Self-love stems from self-hate and believe me, those of us who have fought the good fight know how to hate our bodies. You can not feel one without having felt the other, and the love begins once the hate runs its course. You can not continue to hate the shell that holds together your soul. Once you realize just how beautiful that is, you will never dream of being cruel to what houses the core of who you are.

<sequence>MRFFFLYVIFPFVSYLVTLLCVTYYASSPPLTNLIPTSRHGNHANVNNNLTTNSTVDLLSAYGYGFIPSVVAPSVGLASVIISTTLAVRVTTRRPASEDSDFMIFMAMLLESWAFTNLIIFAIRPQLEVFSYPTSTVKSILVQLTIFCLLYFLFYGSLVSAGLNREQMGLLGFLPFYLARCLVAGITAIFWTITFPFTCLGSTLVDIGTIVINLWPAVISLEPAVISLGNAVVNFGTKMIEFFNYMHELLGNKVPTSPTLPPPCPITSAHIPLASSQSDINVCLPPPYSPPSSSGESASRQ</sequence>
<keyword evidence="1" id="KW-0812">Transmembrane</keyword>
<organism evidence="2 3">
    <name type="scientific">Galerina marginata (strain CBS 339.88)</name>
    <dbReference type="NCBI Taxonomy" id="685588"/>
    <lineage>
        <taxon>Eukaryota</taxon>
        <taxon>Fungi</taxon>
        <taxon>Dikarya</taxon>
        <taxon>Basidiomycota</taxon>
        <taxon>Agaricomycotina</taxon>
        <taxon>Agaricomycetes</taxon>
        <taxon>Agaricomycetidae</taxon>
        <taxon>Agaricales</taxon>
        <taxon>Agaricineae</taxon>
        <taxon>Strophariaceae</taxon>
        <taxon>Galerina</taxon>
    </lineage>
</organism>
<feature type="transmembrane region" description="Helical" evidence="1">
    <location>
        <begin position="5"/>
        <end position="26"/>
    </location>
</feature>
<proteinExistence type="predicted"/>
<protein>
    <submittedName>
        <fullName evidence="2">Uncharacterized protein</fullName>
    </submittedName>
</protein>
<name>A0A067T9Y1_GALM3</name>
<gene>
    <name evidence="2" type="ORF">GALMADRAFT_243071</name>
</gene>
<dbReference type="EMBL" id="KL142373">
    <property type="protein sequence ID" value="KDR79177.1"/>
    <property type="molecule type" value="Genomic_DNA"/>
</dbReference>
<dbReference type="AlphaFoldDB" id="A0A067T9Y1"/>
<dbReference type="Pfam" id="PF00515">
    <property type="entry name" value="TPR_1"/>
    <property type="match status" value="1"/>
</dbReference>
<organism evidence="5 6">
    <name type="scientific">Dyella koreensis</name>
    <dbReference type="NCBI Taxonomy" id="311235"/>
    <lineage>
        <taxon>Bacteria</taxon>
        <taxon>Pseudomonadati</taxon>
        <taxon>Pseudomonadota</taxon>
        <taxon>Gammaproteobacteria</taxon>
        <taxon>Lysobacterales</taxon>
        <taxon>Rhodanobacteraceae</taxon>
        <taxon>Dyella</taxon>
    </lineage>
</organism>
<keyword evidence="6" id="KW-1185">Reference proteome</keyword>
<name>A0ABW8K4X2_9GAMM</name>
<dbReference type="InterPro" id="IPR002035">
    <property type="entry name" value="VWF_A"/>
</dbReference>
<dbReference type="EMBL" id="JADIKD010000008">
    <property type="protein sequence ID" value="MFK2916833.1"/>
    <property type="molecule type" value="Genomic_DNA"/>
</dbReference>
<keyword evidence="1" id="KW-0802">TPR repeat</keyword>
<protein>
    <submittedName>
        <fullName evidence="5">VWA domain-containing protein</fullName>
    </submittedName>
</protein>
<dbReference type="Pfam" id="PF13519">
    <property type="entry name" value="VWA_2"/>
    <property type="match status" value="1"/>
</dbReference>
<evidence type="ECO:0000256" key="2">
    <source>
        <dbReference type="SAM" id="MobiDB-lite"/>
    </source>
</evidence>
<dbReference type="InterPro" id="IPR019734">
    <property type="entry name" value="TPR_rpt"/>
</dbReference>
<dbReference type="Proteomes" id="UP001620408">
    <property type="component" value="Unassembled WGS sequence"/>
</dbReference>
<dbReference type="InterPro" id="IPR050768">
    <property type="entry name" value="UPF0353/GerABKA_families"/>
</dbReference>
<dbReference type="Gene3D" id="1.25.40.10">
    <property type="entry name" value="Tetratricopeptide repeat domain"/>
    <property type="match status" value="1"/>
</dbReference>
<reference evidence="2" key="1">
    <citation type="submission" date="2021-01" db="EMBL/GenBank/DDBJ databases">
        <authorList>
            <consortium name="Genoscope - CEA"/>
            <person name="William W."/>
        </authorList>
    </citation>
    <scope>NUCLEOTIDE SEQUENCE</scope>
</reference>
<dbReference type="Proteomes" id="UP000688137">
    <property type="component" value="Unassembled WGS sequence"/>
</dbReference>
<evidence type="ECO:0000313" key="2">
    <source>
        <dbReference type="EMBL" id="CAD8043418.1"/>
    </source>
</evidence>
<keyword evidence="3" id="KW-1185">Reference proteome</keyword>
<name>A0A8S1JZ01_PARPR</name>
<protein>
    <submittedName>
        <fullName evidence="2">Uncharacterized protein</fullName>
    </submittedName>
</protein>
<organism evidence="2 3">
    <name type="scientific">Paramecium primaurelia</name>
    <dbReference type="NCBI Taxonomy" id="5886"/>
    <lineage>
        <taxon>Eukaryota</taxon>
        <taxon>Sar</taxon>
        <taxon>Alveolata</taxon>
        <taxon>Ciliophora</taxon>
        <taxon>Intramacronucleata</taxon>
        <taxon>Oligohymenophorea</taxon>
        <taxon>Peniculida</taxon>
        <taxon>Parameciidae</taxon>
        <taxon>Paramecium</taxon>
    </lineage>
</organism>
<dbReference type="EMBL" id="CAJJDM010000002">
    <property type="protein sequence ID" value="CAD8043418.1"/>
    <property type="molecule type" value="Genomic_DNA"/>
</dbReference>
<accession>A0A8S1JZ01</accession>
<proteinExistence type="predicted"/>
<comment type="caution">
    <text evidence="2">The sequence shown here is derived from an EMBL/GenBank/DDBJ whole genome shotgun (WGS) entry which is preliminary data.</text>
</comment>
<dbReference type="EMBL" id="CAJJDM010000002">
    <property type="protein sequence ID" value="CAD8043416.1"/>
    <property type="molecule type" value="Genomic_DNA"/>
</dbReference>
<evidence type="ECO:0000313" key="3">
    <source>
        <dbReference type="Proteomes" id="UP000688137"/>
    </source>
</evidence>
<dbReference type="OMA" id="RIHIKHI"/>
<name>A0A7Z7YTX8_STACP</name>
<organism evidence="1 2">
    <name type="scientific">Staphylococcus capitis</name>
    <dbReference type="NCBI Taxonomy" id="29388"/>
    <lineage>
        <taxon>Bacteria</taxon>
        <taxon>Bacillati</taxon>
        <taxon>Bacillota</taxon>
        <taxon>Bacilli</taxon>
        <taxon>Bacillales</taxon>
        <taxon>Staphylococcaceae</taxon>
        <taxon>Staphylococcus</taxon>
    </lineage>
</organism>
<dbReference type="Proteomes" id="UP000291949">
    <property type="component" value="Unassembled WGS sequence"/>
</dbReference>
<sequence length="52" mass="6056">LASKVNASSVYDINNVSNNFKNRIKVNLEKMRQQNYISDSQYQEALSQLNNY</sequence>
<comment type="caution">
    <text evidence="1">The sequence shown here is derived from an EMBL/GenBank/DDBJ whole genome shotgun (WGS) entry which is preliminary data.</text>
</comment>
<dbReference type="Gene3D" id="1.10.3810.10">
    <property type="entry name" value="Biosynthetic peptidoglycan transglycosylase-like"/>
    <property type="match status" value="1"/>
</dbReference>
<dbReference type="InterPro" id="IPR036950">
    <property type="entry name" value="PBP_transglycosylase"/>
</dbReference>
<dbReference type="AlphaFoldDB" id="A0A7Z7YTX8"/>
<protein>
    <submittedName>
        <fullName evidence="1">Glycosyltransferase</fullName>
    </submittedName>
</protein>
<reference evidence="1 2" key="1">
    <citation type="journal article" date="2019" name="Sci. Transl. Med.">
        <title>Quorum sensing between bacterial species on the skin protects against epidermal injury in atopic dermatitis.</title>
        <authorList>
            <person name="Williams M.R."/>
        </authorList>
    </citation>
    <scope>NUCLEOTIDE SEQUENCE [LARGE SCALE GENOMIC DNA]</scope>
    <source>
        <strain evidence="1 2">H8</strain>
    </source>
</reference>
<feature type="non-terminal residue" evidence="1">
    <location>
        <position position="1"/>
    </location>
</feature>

You’ve come to terms with all of this self-discovery and self-realization because by now, you’ve been on this journey for years and have encompassed this whole self-care business to the max and you’re ready to take back control of your life. Great! Where do you start? Well, you need to move. If by now you have not incorporated physical activity in your life ask yourself WHY? Why are you not rewarding your body with what it needs to function properly? I’m not here to pitch you my exercise program, (although it is one of the best and you’re crazy for not trying a class), but, you need to start something. ANYTHING. You must move your body for 30 minutes a day, and if you start on that path then you will increase your chance of success and reverse the inevitable. You can Google the benefits of exercise for yourself, just know that if you are a bariatric patient and are not physically active, then you’ve cut up your gut for nothing. Period.